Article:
(CNN) -- Generations of standup comedians never saw this coming.
John Heffron is one of an increasing number of comedians joining Twitter.
To succeed in the industry these days, you don't just need to be good on stage and screen. You also have to nail the art of sending out mini-messages to Twitter "followers."
But if your humor is based on storytelling, persona and, you know, the way you say stuff, how can you get hilarious in 140 characters or less?
For the pros, it's a challenge and an opportunity.
CNN's Josh Levs spoke with two successful standup comics who are diving into the Twitterverse. John Heffron is a winner of "Last Comic Standing." Craig Shoemaker won the award for funniest comedy routine on XM Satellite Radio. Watch Heffron and Shoemaker mix it up »
The following is an edited version of the interview.
Craig Shoemaker: I'm on the information super-cul-de-sac. I mean, I'm not so great at this; I'm learning. And I have no friends. I had more friends at my house yesterday for dinner than I have on Twitter. And (Heffron) is the king.
CNN: How did you build up your fan base, John? How did you build up this number of followers on Twitter?
John Heffron: I try to be funny; I try to be entertaining; I try to do stuff that hopefully gets re-twitted. Is that the word? Sure.
CNN: All right, let's take a look at some of your popular tweets here. You have a section called the original last tweets. And you have one here: "Guy who always gets killed on Star Trek. Last tweet: 'Got my uniform. The rest of the landing party wearing a different color. Weird!' "
And then my favorite one: "Married man's last tweet: 'About to go into the champagne room, wish me luck.' "
Heffron: Those are the things that end up, people start passing around and then that's what gets people to go, "Who is this guy?"
CNN: And Craig, is this what you're chasing? The same idea, those one-liners that get tossed out?
Shoemaker: Yeah, I'm a storyteller, so it's not so great for me. I'm still working on this under-140 characters thing.
CNN: I did pull out one of yours that I liked too. You wrote, "Up late in my Pittsburgh hotel, just read a USA today article about how Twitter is no good for intimacy. No worries. I'm alone."
Shoemaker: I don't know if anybody's laughing at the jokes. I tweeted that last night. We'll see how that goes.
CNN: Is that part of what's hard about Twitter? When you're doing this, you don't have that kind of instant feedback. You know, if you're doing standup somewhere, you've got the laughter. How do you know? It's like doing this in an echo chamber.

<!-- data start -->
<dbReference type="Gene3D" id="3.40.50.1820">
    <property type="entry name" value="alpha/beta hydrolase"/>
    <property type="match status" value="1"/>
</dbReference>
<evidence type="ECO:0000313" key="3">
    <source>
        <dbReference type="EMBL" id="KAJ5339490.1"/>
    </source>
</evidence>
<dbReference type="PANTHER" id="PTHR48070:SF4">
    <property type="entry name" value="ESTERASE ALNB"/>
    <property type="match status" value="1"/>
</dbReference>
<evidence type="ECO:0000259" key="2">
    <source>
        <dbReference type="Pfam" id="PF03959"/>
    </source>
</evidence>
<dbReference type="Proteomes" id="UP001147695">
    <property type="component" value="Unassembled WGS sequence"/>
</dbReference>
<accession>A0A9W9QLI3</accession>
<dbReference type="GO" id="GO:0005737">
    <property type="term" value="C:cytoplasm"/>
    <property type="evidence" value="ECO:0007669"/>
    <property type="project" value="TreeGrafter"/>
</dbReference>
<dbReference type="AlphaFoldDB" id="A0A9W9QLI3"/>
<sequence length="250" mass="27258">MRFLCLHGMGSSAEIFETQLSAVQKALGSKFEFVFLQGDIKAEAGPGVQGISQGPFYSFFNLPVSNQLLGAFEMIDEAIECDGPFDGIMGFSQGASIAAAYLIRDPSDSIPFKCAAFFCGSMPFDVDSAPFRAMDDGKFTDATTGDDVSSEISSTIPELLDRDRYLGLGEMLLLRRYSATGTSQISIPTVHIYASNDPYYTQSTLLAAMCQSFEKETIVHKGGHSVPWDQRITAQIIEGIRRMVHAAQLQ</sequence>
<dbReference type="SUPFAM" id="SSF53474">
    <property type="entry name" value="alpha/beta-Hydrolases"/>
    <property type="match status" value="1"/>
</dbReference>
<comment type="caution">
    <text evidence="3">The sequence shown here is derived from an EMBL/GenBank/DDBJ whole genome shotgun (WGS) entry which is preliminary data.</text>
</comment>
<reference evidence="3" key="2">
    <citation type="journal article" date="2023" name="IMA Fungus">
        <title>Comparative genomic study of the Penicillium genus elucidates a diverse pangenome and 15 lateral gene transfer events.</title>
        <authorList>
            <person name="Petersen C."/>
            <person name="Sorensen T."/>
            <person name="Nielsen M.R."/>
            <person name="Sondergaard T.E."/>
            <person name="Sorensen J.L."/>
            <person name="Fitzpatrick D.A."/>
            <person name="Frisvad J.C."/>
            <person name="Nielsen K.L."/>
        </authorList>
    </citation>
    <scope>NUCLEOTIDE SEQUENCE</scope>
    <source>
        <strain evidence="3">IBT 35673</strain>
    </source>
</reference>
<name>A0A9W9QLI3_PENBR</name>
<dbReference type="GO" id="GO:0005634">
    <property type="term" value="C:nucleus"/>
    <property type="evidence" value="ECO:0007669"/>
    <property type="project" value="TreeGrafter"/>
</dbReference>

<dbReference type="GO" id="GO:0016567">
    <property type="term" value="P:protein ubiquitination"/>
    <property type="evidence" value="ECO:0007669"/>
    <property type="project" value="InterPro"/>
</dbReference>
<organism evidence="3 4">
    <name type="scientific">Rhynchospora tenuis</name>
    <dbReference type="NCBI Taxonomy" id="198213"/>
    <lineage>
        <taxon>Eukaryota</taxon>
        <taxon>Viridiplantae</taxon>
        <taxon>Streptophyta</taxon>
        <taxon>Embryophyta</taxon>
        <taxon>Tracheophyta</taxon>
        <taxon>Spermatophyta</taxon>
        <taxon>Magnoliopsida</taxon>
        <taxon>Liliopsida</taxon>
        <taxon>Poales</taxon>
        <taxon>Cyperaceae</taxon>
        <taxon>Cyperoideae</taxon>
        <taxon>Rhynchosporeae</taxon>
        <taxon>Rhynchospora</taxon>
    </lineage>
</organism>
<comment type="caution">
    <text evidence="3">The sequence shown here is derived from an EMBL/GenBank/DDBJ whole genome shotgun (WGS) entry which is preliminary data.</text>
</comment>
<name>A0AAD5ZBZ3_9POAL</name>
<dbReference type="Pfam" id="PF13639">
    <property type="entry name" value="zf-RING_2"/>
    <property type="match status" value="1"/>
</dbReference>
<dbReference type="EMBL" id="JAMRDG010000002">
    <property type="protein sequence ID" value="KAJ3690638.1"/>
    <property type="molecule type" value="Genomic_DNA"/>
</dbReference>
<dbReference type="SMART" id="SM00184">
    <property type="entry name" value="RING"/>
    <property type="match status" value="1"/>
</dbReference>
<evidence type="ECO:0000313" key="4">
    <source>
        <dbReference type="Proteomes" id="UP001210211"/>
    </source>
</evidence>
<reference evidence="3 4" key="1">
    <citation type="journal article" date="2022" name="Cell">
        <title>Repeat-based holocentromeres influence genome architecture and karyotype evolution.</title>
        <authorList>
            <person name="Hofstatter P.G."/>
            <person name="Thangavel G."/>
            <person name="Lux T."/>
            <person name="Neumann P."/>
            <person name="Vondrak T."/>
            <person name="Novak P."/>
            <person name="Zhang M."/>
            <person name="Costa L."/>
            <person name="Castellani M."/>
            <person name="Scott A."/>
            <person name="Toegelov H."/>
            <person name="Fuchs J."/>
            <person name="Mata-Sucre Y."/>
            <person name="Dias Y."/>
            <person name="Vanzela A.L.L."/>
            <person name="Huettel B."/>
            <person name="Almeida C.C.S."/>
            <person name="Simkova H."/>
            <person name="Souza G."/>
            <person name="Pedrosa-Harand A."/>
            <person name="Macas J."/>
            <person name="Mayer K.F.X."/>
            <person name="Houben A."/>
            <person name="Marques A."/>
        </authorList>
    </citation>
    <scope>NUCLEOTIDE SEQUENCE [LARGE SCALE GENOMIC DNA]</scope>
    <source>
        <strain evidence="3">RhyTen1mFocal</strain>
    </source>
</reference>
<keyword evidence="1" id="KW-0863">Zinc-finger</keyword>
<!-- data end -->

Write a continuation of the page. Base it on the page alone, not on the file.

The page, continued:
Shoemaker: It's the replies. To me, I judge by the replies.
Heffron: I've had zero replies. So apparently, I got to work on my tweeting. The whole thing is, when you write, though, it's different. It doesn't have the nuance or things like that. Like I put something about my ex-wife that I got divorced and "tonight's show is a benefit show and all proceeds go to my ex-wife." And people are writing back, "Oh, I feel so sorry for you," and I go, "No, it's a joke."
Shoemaker: Yeah. Criss Angel was on my flight, so I tweeted "Criss Angel is on our flight. We will not have to use fuel. He will use his superpowers to get us home." And the replies were, I spelled Criss Angel's name wrong. It's like, come on, people! How am I supposed? You know, that's not the point!
CNN: The previous generations never had this problem. No one's never, until really the last few years, no one's ever dealt with the opportunities and the challenges that you guys have. Is Twitter the new standup?
Shoemaker: You know, as a comedian, it's funny now it seems like you have to be funny and be this crazy Internet marketer. How can I let somebody know that I'm coming into whatever city, and Twitter and Facebook and all those things are the best way to do it.
Heffron: I hate to see, though, that we're on stage at the Punchline in Atlanta actually tweeting the crowd from the stage. I'm doing my act with my thumbs on my BlackBerry. Hold on for a second; I have a new joke I'd like to try on you. Turn on your texts.
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